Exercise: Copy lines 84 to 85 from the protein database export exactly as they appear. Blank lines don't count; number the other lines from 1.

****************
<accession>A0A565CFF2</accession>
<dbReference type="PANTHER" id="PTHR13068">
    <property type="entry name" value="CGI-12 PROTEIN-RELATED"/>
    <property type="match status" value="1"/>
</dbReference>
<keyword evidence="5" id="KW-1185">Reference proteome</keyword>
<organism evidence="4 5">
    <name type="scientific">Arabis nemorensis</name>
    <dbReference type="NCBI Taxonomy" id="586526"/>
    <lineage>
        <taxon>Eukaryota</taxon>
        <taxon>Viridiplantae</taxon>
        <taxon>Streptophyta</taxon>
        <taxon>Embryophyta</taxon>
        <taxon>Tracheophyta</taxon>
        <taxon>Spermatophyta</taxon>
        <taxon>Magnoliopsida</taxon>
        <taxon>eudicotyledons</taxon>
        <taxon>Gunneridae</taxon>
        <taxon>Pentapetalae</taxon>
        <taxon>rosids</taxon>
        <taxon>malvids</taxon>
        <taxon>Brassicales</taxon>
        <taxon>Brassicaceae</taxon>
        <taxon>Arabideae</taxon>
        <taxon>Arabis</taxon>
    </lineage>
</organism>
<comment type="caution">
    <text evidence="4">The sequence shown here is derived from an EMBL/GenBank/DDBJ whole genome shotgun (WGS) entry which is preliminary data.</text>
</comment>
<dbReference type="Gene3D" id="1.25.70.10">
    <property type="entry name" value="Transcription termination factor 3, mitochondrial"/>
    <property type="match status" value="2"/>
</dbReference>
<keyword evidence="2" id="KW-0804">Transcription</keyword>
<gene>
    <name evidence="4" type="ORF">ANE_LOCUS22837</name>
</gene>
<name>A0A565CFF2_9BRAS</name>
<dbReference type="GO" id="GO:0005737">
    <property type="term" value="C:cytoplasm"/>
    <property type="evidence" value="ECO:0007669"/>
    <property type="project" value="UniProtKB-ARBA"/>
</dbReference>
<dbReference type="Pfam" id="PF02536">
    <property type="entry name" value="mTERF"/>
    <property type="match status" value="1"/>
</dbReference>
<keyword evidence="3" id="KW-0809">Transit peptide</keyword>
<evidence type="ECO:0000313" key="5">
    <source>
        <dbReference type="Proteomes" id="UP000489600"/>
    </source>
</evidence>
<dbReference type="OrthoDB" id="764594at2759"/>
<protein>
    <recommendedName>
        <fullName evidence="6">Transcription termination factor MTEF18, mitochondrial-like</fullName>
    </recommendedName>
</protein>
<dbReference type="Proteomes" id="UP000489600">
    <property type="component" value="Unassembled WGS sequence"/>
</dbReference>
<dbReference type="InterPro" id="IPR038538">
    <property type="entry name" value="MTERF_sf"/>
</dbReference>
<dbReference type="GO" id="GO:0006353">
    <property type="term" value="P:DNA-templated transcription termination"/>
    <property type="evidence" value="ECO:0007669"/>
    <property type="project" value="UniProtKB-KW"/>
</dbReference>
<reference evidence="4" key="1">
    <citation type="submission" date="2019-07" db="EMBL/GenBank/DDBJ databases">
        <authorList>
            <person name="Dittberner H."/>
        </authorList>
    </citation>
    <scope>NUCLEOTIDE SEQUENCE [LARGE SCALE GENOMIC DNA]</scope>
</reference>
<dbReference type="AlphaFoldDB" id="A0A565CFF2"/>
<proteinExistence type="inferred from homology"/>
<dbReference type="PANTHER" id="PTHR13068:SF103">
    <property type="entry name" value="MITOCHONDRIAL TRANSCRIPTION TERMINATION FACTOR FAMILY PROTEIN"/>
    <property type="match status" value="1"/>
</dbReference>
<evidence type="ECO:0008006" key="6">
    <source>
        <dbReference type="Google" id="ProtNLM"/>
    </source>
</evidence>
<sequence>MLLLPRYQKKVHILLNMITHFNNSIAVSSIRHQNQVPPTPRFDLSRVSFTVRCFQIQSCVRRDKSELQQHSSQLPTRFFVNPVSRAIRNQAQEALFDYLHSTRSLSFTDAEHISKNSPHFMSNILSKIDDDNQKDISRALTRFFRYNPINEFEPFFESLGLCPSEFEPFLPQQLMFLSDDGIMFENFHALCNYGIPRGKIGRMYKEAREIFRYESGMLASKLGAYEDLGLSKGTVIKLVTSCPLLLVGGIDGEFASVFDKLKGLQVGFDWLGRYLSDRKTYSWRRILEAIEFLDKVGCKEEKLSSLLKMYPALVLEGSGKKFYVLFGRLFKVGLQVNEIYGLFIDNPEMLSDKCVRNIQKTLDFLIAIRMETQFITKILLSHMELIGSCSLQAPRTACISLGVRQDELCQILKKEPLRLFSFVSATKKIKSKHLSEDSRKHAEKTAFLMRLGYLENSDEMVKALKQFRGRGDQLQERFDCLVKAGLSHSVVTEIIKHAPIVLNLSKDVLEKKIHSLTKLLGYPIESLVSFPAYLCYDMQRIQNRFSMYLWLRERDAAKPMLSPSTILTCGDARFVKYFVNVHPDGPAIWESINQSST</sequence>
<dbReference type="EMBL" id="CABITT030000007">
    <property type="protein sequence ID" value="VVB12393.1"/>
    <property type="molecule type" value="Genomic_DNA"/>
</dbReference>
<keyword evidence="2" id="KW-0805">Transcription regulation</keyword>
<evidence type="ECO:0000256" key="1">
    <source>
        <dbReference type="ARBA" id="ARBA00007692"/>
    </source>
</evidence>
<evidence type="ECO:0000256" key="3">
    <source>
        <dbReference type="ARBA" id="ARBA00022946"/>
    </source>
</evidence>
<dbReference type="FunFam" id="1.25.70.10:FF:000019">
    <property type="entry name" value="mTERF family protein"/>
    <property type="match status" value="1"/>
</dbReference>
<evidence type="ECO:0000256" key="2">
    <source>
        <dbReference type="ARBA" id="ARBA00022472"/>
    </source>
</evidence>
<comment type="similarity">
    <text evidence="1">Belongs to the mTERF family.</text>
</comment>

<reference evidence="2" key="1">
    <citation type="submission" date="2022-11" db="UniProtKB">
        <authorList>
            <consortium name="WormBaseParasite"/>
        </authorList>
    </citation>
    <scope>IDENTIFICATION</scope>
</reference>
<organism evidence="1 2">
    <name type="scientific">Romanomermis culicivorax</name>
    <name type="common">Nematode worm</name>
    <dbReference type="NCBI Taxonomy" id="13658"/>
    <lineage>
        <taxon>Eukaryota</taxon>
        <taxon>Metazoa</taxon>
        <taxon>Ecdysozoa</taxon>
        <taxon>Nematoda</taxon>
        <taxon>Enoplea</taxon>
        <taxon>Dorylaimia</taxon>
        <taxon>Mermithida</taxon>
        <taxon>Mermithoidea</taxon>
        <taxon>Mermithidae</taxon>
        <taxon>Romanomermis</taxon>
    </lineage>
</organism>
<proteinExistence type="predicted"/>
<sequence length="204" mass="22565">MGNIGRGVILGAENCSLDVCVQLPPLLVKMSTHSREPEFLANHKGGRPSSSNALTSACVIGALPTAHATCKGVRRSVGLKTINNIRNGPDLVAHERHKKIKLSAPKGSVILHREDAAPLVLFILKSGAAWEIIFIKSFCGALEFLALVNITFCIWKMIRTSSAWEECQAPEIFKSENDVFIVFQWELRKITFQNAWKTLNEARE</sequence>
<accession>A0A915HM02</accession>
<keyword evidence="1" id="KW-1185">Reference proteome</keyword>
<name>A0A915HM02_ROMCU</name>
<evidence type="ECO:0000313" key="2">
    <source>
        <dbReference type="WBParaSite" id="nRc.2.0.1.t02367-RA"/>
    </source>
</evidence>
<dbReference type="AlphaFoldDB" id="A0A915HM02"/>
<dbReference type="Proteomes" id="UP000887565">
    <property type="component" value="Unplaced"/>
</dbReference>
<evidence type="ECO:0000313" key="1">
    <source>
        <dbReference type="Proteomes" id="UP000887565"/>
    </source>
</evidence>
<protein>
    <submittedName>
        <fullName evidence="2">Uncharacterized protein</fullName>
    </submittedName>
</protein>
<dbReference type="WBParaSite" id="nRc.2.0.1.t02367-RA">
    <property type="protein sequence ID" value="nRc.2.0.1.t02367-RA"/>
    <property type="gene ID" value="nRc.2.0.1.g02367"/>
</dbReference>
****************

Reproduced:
    <property type="entry name" value="MITOCHONDRIAL TRANSCRIPTION TERMINATION FACTOR FAMILY PROTEIN"/>
    <property type="match status" value="1"/>